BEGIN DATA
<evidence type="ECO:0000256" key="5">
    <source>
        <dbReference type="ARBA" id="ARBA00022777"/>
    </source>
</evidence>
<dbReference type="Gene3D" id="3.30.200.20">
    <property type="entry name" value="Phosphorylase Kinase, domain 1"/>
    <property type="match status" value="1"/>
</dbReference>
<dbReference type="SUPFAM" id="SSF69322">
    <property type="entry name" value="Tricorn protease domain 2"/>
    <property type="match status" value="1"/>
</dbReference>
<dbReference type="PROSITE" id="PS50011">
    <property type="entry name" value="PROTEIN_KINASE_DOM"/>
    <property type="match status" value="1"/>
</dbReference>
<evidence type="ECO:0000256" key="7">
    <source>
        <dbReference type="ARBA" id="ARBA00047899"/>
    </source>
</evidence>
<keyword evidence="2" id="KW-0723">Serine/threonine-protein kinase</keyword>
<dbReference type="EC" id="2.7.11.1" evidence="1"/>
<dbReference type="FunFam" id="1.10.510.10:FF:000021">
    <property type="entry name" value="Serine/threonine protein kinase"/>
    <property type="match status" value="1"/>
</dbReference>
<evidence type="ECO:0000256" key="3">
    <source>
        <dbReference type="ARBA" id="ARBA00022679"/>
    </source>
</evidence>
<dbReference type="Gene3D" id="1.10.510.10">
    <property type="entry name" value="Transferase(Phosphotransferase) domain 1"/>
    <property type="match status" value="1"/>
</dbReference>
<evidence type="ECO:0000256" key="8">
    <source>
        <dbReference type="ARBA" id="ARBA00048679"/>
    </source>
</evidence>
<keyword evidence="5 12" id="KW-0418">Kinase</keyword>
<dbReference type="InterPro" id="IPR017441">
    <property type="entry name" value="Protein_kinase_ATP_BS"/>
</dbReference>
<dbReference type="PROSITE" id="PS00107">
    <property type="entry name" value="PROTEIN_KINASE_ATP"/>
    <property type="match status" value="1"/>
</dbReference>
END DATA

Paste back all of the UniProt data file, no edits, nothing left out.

<evidence type="ECO:0000256" key="5">
    <source>
        <dbReference type="ARBA" id="ARBA00022777"/>
    </source>
</evidence>
<dbReference type="Gene3D" id="3.30.200.20">
    <property type="entry name" value="Phosphorylase Kinase, domain 1"/>
    <property type="match status" value="1"/>
</dbReference>
<dbReference type="SUPFAM" id="SSF69322">
    <property type="entry name" value="Tricorn protease domain 2"/>
    <property type="match status" value="1"/>
</dbReference>
<dbReference type="PROSITE" id="PS50011">
    <property type="entry name" value="PROTEIN_KINASE_DOM"/>
    <property type="match status" value="1"/>
</dbReference>
<evidence type="ECO:0000256" key="7">
    <source>
        <dbReference type="ARBA" id="ARBA00047899"/>
    </source>
</evidence>
<keyword evidence="2" id="KW-0723">Serine/threonine-protein kinase</keyword>
<dbReference type="EC" id="2.7.11.1" evidence="1"/>
<dbReference type="FunFam" id="1.10.510.10:FF:000021">
    <property type="entry name" value="Serine/threonine protein kinase"/>
    <property type="match status" value="1"/>
</dbReference>
<evidence type="ECO:0000256" key="3">
    <source>
        <dbReference type="ARBA" id="ARBA00022679"/>
    </source>
</evidence>
<dbReference type="Gene3D" id="1.10.510.10">
    <property type="entry name" value="Transferase(Phosphotransferase) domain 1"/>
    <property type="match status" value="1"/>
</dbReference>
<evidence type="ECO:0000256" key="8">
    <source>
        <dbReference type="ARBA" id="ARBA00048679"/>
    </source>
</evidence>
<keyword evidence="5 12" id="KW-0418">Kinase</keyword>
<dbReference type="InterPro" id="IPR017441">
    <property type="entry name" value="Protein_kinase_ATP_BS"/>
</dbReference>
<dbReference type="PROSITE" id="PS00107">
    <property type="entry name" value="PROTEIN_KINASE_ATP"/>
    <property type="match status" value="1"/>
</dbReference>